Hip-Hop Review – Matt Oliver




An overdue happy new year from Rapture & Verse – it’s safe to say that once our back was turned for Christmas duty, all the while resisting a trip to Soulja Boy’s house of electronic bargains, the UK dropped an absolute glut of Yuletide goodness. Into the singles first, and it’s heads down hoods up for Baileys Brown’s ‘Horses Mouth’, a gloomy, watery gift for Datkid and Jinxsta JX to stare down in waiting for vengeance to take shape. Should you keep spending most of your life listening to Old Paradice, you’re doing well – Confucius MC and Morriarchi make ‘The Last Resort’ a nice six-track resting place for ears, while a wary eye keeps watch to keep it all business. The ‘2018 Switch Up’ by Benjicong sets a stall out for the new year by niftily weaving in out of Charles Edison’s crystalline stepper, without spilling a drop of the pint his delivery orders.





Jaroo will bruise a few good men when in cahoots with Aver, the six-track ‘Inner Process’ ensuring none shall pass until an epiphany with Tony Skank and Benny Diction lightens the load. A top notch quintet of remixes from Evil Ed includes the geeing up of Ric Branson, and going in to give extra legs to Triple Darkness and Tesla’s Ghost. ‘Heavy Baggage’ has beats and rhymes academics Gee Bag and Downstroke answering the question as to who’s gonna take the weight, a flavourful four tracks to hoist onto your shoulder via ghettoblaster so the whole street knows. Drums to dislocate jugulars already feeling the gust of one-way verbal traffic, IMS and Joey Menza are less about being woke and all about ‘The Wake’: no naps allowed.






Albums

A collaboration that nearly fell through the cracks, Cappo and Cyrus Malachi embodying ‘Postmodernism’ rise from classified coordinates to torch the whole underground radius. A contrast of lyrical imperiousness, to productions from Evil Ed, Chemo, DJ Drinks, Mr Brown and Wytfang that manage to be both modest and a seething reflection of its orators, this is rap combat carried out by chess grandmasters. Exceptional underground hip-hop.

Few fucks are given by Black Josh, running wild towards a smoke-damaged throne stained by cold sweat, doing so by the light of a blood moon, and reminding those who think it’s grim up North that they really have no idea. Then settling into something approaching a more contented train of thought about halfway through where angles start to blur, ‘Yung Sweg Lawd’ stays fluid in intimidation.

Continuing to live a life of diamonds and fun, Juga-Naut’s ‘Bon Vivant’ is always freshly dipped, full of ear-catching pearls of wisdom in his own version of La Vida Loca. Always with the goods to back up the flash, you get gourmet Notts know-how and a tightening game face as the album progresses. Unconvinced? “I dare you to keep up with the wave”. Let MysDiggi entertain you as he scales the ‘Tip of Da Mysberg’ for a third time, a wordsmith whose batteries will never run out, able to pants emcees before they realise their career is around their ankles. Witty and wily as ever, and easygoing even at his most spiteful, a firm UK favourite has your full attention for 18 tracks.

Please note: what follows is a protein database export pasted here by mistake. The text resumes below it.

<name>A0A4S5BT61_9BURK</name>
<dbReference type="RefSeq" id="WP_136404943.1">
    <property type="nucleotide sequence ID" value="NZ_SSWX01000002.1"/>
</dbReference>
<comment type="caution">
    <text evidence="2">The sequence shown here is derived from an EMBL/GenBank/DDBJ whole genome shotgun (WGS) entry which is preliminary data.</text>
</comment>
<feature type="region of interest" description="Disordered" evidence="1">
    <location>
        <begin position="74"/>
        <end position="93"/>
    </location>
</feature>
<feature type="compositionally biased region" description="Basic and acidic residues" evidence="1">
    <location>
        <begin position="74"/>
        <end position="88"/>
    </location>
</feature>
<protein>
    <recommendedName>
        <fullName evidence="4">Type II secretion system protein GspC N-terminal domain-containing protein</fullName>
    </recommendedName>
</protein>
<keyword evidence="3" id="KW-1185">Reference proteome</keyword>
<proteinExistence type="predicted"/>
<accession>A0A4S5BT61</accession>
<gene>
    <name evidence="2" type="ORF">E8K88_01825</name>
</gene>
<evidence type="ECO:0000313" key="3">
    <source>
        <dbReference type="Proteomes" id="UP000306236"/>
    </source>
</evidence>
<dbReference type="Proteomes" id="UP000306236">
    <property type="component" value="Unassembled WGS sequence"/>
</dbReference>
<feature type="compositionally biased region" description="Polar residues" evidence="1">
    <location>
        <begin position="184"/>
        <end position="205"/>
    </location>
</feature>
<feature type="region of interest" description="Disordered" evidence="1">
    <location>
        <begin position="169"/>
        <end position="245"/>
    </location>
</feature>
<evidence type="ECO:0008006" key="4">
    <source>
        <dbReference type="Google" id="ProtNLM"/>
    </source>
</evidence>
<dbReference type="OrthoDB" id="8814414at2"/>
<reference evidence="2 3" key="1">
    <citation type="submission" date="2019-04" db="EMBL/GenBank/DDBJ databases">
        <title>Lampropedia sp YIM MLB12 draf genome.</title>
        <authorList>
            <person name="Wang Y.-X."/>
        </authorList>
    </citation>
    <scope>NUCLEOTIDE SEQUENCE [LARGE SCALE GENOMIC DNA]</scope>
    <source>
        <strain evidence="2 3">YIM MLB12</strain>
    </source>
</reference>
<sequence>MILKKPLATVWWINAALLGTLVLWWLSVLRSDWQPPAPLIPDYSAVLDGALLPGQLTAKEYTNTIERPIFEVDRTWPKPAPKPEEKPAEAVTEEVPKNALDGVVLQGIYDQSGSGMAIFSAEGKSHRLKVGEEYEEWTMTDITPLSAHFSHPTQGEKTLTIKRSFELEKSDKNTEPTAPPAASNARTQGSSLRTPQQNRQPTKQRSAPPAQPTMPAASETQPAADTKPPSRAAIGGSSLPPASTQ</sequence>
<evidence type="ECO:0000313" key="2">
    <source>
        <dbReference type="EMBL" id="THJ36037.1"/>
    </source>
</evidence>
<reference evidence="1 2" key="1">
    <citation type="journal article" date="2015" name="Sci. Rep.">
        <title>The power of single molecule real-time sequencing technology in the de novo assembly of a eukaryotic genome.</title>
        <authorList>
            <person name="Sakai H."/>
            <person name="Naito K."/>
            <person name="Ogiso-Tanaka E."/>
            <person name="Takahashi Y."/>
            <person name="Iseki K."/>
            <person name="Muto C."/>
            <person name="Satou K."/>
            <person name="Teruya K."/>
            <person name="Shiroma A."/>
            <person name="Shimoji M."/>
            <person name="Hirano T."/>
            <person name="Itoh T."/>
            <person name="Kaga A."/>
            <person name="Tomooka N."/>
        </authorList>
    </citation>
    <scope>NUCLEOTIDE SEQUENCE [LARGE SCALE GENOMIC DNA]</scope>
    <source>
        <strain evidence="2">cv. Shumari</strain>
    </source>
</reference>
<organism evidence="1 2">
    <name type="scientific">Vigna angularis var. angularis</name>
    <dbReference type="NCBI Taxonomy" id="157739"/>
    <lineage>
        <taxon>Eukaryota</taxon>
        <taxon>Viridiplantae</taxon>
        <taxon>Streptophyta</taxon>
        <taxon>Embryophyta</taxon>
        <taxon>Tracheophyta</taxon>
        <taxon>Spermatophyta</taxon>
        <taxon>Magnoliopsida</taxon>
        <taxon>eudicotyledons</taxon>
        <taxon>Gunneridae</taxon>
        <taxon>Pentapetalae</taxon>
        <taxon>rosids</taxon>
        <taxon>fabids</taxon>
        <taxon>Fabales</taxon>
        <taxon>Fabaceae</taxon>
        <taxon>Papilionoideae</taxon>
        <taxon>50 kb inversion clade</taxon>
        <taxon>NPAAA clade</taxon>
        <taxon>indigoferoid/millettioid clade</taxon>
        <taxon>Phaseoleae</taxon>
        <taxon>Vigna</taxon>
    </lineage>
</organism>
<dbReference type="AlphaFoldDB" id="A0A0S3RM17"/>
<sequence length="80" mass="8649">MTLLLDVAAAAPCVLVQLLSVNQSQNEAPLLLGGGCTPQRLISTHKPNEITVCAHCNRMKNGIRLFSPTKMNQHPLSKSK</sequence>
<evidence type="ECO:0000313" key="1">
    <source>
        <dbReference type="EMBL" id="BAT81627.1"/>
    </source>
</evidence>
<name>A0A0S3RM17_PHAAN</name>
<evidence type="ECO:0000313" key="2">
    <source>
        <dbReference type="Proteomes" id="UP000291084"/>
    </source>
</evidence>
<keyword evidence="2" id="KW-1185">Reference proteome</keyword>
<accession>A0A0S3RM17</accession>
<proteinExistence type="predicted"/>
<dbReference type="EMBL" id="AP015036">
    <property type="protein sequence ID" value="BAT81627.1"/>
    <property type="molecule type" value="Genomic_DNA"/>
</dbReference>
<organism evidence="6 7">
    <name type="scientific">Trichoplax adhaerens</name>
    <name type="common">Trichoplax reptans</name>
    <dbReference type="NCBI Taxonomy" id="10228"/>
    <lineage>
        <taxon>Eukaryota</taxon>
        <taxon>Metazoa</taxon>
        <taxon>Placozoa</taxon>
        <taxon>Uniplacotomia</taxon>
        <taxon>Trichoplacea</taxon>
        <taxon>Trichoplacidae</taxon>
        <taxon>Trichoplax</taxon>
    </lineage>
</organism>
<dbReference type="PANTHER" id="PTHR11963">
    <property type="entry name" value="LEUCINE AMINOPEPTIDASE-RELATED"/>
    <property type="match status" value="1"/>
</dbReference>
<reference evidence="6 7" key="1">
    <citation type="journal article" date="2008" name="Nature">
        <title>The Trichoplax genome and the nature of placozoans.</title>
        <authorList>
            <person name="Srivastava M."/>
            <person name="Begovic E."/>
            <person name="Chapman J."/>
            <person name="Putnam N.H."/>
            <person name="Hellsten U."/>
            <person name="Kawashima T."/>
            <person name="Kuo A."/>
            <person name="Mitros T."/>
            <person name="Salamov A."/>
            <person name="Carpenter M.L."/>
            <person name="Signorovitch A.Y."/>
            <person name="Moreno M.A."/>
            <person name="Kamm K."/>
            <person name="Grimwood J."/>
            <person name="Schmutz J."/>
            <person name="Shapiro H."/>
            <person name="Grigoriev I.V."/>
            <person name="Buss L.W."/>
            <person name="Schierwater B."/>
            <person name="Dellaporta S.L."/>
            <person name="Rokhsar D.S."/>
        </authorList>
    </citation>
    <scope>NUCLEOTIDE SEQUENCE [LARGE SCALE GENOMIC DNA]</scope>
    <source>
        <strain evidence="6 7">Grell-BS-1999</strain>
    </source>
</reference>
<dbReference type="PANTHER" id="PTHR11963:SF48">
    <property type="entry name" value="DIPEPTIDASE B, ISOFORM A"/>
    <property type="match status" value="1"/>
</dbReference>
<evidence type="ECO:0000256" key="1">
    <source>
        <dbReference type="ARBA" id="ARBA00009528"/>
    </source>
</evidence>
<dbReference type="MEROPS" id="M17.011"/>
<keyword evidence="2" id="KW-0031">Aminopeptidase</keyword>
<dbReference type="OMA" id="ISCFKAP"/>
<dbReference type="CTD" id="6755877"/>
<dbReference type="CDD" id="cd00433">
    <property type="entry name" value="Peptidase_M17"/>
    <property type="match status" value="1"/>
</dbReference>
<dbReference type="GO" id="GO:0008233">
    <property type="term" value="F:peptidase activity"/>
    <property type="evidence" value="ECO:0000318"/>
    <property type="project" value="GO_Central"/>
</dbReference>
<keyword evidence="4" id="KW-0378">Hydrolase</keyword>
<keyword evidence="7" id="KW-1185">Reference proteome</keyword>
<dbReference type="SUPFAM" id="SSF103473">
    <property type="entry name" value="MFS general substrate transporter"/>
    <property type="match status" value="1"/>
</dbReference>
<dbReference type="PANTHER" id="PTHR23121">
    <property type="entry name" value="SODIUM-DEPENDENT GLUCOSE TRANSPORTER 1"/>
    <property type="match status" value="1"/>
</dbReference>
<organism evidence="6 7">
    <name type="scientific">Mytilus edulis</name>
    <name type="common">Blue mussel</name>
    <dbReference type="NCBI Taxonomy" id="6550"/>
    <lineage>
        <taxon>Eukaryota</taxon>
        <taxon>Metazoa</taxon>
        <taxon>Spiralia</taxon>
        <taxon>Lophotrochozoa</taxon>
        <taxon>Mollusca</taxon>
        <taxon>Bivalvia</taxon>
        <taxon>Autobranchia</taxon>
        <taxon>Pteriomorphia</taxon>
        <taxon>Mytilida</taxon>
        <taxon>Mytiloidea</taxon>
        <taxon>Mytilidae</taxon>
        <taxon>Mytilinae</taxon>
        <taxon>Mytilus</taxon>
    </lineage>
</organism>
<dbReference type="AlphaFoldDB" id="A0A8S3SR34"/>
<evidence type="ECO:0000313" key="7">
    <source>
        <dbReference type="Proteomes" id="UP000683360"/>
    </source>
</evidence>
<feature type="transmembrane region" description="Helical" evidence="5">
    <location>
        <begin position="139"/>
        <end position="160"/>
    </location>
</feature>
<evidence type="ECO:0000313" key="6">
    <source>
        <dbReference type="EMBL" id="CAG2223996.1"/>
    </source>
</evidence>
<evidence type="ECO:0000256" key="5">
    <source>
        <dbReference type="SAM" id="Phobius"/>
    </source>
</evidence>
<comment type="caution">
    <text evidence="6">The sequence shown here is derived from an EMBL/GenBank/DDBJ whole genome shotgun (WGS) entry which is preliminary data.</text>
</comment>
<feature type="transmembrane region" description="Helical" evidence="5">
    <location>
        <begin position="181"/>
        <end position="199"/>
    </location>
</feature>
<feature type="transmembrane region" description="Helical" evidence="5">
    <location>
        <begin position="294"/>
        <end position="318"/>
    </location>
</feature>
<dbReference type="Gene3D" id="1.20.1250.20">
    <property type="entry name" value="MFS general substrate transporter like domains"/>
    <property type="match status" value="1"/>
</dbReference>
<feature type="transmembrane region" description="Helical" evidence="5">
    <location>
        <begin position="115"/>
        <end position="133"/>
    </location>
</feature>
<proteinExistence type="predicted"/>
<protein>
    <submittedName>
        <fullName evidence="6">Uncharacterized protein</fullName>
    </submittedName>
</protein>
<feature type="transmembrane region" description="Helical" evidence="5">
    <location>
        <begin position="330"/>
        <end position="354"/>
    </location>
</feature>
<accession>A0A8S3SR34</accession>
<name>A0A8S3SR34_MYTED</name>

Hey babe, take a walk on the mild side with Lee Scott’s ‘Lou Reed 2000’, a more reticent outing than you may expect, but still inimitably sweating the small stuff. The curtains are drawn back and the sunglasses are off, but Scott as undisputed bard of the bedsit is still “in a league of me own, losing to me self”, when not announcing “compared to me, the speed of light is slow”. You could argue there’s nowt slower than an ‘Acrylic Snail’, but Dirty Dike is a whirlwind with scant regard for the destructive trail he ploughs. Once his mollusc is in motion there’s no point arguing the toss – no holds barred, and painting some pretty repugnant pictures without ever missing a stroke. An endangered species who can flip the script and look into the depths of his soul when not – or peaking at – being “dumb, numb and comfortably ill”.





Proven shit-stirrers BVA and Leaf Dog ‘Return to Stoney Island’ as the Brothers of the Stone, riling front rows as Illinformed dresses soul in steel toecaps and initiates old fashioned bar brawls. You can’t spell boisterous without BoTS, with MoP and Inspectah Deck nailing their colours to the mast so the album crashes through its destination. For all the stink that’s kicked up, a marksman’s precision underlines everything they do – not the only bros to spark recent conversation.





For as long as the world prices up handcarts and one-way tickets to hell, Big Toast’s megaphone will always be in play. Cranked up by 184 on the boards, yet wise enough not to get in Panini Grande’s way, ‘Prolefeed’ maintains the “you are not special” manifesto, passionate defence and cold fact meeting unconcealed incredulity. Like a red cap to a bull, all Hooray Henrys best button their lip or get their ballot box punted down the river.